High-Throughput Near-Field Optical Nanoprocessing of Solution-Deposited Nanoparticles
Hwang, David J.
Ko, Seung H.
Clem, Tabitha A.
Fréchet, Jean M. J.
Grigoropoulos, Costas P.
Online Publication Date2010-07-27
Print Publication Date2010-08-16
Permanent link to this recordhttp://hdl.handle.net/10754/598495
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AbstractThe application of nanoscale electrical and biological devices will benefit from the development of nanomanufacturing technologies that are highthroughput, low-cost, and flexible. Utilizing nanomaterials as building blocks and organizing them in a rational way constitutes an attractive approach towards this goal and has been pursued for the past few years. The optical near-field nanoprocessing of nanoparticles for high-throughput nanomanufacturing is reported. The method utilizes fluidically assembled microspheres as a near-field optical confinement structure array for laserassisted nanosintering and nanoablation of nanoparticles. By taking advantage of the low processing temperature and reduced thermal diffusion in the nanoparticle film, a minimum feature size down to ≈i100nm is realized. In addition, smaller features (50nm) are obtained by furnace annealing of laser-sintered nanodots at 400 °C. The electrical conductivity of sintered nanolines is also studied. Using nanoline electrodes separated by a submicrometer gap, organic field-effect transistors are subsequently fabricated with oxygen-stable semiconducting polymer. © 2010 Wiley-VCH Verlag GmbH and Co. KGaA, Weinheim.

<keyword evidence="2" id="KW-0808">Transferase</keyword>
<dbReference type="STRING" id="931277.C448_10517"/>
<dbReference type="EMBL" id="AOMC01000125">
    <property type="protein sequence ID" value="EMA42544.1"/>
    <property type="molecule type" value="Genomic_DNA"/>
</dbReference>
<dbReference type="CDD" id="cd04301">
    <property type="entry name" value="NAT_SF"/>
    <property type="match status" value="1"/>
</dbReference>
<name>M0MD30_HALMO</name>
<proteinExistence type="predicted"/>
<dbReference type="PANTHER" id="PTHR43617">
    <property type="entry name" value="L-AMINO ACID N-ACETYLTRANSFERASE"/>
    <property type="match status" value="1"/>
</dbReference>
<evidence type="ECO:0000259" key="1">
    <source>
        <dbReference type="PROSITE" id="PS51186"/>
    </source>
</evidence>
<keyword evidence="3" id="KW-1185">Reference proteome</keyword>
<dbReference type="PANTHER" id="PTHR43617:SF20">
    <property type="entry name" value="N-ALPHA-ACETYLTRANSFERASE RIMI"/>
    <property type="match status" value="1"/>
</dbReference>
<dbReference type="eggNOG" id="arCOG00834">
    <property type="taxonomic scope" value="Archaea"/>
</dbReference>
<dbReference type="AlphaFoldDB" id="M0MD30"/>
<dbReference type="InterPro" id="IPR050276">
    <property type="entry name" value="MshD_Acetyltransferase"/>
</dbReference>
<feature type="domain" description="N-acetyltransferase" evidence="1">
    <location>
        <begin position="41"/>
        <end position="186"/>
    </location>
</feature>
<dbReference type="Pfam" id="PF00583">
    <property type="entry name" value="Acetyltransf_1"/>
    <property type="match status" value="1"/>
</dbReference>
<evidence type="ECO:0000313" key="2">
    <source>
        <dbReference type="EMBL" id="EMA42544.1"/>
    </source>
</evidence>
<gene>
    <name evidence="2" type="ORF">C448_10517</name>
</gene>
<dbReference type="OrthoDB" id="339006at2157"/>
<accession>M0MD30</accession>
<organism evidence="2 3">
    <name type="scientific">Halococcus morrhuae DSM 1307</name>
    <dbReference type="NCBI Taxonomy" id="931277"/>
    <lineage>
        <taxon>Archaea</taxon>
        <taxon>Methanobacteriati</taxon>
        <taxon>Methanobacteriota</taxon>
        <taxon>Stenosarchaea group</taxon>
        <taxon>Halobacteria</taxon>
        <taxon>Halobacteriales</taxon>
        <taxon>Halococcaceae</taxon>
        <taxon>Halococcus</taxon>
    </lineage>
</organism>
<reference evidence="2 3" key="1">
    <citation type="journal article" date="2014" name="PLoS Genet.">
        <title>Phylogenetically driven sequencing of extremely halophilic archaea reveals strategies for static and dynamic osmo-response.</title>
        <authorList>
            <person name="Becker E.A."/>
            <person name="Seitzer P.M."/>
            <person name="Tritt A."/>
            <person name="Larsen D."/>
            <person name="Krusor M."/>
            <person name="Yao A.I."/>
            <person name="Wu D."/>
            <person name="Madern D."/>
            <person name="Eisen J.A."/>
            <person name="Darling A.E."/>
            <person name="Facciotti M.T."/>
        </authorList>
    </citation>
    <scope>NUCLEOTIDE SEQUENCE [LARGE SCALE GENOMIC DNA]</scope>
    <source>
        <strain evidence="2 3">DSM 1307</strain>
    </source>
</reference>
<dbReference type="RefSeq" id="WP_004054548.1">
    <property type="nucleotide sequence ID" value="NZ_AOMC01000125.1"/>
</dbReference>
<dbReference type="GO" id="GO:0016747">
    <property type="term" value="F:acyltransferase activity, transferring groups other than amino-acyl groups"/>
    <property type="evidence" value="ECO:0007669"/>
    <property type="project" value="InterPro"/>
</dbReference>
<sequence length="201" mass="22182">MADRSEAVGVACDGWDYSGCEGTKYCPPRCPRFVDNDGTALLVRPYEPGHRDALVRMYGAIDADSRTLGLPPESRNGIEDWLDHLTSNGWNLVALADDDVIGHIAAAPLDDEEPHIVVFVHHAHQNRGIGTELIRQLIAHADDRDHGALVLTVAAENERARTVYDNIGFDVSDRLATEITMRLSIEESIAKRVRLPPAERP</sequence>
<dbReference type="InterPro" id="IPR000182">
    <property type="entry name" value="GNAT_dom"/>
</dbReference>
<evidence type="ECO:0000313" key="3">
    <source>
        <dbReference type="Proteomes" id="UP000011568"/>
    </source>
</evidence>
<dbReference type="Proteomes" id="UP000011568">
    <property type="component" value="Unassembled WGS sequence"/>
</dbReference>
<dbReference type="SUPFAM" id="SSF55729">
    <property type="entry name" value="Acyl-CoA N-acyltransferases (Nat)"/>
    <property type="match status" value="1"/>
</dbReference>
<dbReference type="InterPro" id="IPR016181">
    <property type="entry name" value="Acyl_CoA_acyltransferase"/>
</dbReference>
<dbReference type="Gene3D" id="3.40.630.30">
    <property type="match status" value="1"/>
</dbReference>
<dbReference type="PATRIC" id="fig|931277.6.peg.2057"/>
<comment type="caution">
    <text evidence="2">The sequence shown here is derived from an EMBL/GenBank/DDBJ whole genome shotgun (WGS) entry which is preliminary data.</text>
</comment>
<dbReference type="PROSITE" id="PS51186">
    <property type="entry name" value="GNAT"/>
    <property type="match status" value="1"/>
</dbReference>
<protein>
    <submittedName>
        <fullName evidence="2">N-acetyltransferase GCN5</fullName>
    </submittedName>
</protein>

CitationPan H, Hwang DJ, Ko SH, Clem TA, Fréchet JMJ, et al. (2010) High-Throughput Near-Field Optical Nanoprocessing of Solution-Deposited Nanoparticles. Small 6: 1812–1821. Available: http://dx.doi.org/10.1002/smll.201000345.
SponsorsThe authors acknowledge support by the King Abdullah University of Science and Technology (KAUST). C.P.G. and D.J.H. also acknowledge support by DARPA/MTO under the SPAWAR grant N66001-08-1-2041. Any opinions, findings, and conclusions expressed in this publication are those of the authors and do not necessarily reflect the views of DARPA/MTO.
CollectionsPublications Acknowledging KAUST Support
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